Tech bellwether IBM’s second quarter profit rose by close to 12 percent, driven by surging growth in software and strong demand across Asian and European markets.
The results beat expectations and reflected strong results across all divisions as well. Revenues rose to $23.8 billion for the quarter ended June 30th, up by about 9 percent over the same, year-ago quarter.
Net income rose to $2.3 billion, up by close to 12 percent over its profit of $2 billion in the second quarter of 2006. Diluted earnings for the second-quarter 2007 were $1.50 per share, not counting one-time gains, which is an increase of 15 percent year over year.
“I think every CFO waits for a quarter like this one,” said IBM
CFO Mark Loughridge, during a conference call to discuss the results.
While the geographic results pointed to exploding growth in Asia, especially China in IT sales, IBM’s earnings also underlined the ascendancy of software as a key segment for the company’s strategy as it exits older business lines.
Revenues from the software division were $4.8 billion, an increase of 13 percent (or 9 percent when adjusted for currency differences.)
Middleware lines were key, such as WebSphere, Information Management, Tivoli, Lotus and Rational products. Together, sales of these lines rose by 16 percent compared to the same time last year.
The big standouts in the middleware family were the WebSphere lines, which rose by 28 percent, and Tivoli software, with a 33 percent uptick (Tivoli helps customers manage networks, security and storage).
Middleware now totals 53 percent of IBM’s total software revenue. “This is the result of more than 30 years investment,” Loughridge said of the division, which has become a major profit driver.
That would help explain IBM’s continued acquisition tear for this division. On Monday, it bought real-time data-integration software vendor DataMirror and last month acquired security and compliance testing software vendor Watchfire.
Asia-Pacific revenues were $4.6 billion, up by 10 percent, while strength in European markets, especially Germany, helped drive revenues in the Europe/Middle East/Africa region to $8.2 billion for the quarter, an increase of 13 percent or 6 percent when adjusted for currency differences.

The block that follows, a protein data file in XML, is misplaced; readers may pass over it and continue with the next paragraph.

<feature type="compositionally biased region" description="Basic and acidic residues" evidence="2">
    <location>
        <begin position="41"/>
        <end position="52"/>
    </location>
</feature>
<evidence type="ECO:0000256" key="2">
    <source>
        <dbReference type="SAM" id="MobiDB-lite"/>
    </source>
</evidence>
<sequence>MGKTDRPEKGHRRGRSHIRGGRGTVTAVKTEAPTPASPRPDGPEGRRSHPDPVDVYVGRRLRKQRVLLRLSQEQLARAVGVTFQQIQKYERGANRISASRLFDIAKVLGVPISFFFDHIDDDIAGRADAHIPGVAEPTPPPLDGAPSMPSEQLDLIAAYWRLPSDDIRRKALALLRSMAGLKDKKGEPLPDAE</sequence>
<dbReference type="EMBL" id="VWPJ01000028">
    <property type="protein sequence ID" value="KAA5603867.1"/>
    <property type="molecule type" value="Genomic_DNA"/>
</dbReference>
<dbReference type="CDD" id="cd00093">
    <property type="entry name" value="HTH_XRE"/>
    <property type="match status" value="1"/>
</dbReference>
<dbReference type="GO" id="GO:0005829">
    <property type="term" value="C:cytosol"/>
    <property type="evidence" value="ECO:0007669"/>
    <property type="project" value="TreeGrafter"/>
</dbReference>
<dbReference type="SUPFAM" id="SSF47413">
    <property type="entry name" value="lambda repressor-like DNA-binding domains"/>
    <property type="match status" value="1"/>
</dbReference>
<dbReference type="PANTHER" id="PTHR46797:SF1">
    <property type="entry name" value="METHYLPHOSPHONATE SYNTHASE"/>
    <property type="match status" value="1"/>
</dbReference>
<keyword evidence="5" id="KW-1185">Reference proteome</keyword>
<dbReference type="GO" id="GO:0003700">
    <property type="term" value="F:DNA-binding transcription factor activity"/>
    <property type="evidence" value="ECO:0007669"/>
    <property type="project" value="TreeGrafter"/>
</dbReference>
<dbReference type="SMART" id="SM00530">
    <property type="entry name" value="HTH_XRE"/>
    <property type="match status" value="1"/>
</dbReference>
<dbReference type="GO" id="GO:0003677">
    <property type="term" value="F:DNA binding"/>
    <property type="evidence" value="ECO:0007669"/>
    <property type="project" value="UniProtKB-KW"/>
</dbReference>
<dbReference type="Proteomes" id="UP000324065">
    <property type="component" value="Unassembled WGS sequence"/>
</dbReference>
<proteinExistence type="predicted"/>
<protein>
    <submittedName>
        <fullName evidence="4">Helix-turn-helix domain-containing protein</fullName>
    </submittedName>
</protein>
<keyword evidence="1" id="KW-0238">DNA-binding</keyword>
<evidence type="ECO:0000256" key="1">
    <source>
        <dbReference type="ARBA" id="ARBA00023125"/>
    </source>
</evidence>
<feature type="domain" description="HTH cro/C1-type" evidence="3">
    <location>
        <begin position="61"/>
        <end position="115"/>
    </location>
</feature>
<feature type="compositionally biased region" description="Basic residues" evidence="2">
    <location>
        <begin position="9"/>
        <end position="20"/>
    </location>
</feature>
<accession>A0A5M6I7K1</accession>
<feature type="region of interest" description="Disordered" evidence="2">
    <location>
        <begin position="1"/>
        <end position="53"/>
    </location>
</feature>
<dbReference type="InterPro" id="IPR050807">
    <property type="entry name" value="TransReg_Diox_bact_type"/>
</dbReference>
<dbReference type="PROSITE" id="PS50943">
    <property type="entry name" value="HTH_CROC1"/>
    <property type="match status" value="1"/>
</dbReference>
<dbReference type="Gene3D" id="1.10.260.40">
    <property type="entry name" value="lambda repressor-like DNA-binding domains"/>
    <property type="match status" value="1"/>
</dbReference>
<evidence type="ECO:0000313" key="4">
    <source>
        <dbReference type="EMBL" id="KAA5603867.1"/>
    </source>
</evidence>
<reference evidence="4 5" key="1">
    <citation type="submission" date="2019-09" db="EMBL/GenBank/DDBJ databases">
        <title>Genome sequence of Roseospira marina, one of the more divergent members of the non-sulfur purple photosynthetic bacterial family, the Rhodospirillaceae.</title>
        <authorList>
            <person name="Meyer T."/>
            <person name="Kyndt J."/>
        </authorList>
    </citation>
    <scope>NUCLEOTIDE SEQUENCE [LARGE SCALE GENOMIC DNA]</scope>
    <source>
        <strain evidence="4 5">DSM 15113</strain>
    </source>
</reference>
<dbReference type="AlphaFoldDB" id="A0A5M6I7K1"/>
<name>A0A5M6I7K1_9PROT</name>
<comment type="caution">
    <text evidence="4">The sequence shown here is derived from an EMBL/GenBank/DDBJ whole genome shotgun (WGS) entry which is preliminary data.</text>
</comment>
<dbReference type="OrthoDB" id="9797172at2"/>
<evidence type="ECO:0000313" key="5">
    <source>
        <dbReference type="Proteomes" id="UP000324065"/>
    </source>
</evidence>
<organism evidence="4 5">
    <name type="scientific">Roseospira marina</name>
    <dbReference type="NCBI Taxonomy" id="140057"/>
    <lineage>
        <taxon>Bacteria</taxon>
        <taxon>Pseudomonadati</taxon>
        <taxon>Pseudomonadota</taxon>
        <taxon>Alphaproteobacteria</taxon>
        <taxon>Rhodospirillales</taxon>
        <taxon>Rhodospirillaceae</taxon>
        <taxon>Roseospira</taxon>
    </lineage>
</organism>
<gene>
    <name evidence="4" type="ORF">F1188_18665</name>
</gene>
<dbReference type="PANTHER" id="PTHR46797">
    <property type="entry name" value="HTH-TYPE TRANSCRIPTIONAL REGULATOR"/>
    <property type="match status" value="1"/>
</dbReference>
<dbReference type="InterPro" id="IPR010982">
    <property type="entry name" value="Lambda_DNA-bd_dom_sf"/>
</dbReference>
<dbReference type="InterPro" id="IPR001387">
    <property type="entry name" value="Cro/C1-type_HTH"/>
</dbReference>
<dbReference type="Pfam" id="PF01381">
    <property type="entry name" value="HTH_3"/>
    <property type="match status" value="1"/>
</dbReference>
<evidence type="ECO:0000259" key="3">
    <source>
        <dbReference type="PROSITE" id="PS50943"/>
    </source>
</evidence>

Revenues from the Americas’ were $10 billion, an increase of 5 percent.
Global services also came in strong, with sales of IBM’s global business services division at $4.3 billion, up by 8 percent, and sales of its global technology services division rising by 7 percent to $8.8 billion.
Although the services division showed balanced and strong growth in all geographies, Loughridge said the results were also driven by selling new business into existing accounts. “This demonstrates that the best customer is the one you already have got,” he said, noting also that India stayed hot in the outsourcing realm, with growth of nearly 150 percent.
Hardware sales stayed flat. IBM said its systems and technology division took in $5.1 billion for the quarter, which was about the same as the second quarter of last year.
Interest in virtualization, however, helped drive sales of IBM’s system x server lines, and tape sales rose by 19 percent, with double digit growth in enterprise and mid-range data centers. Game console demand for its Cell chips was not as strong as anticipated, but represents only about a percent of the division’s revenues.
As a result, IBM added a penny to its full year earnings expectations to grow by between 14 and 15 percent.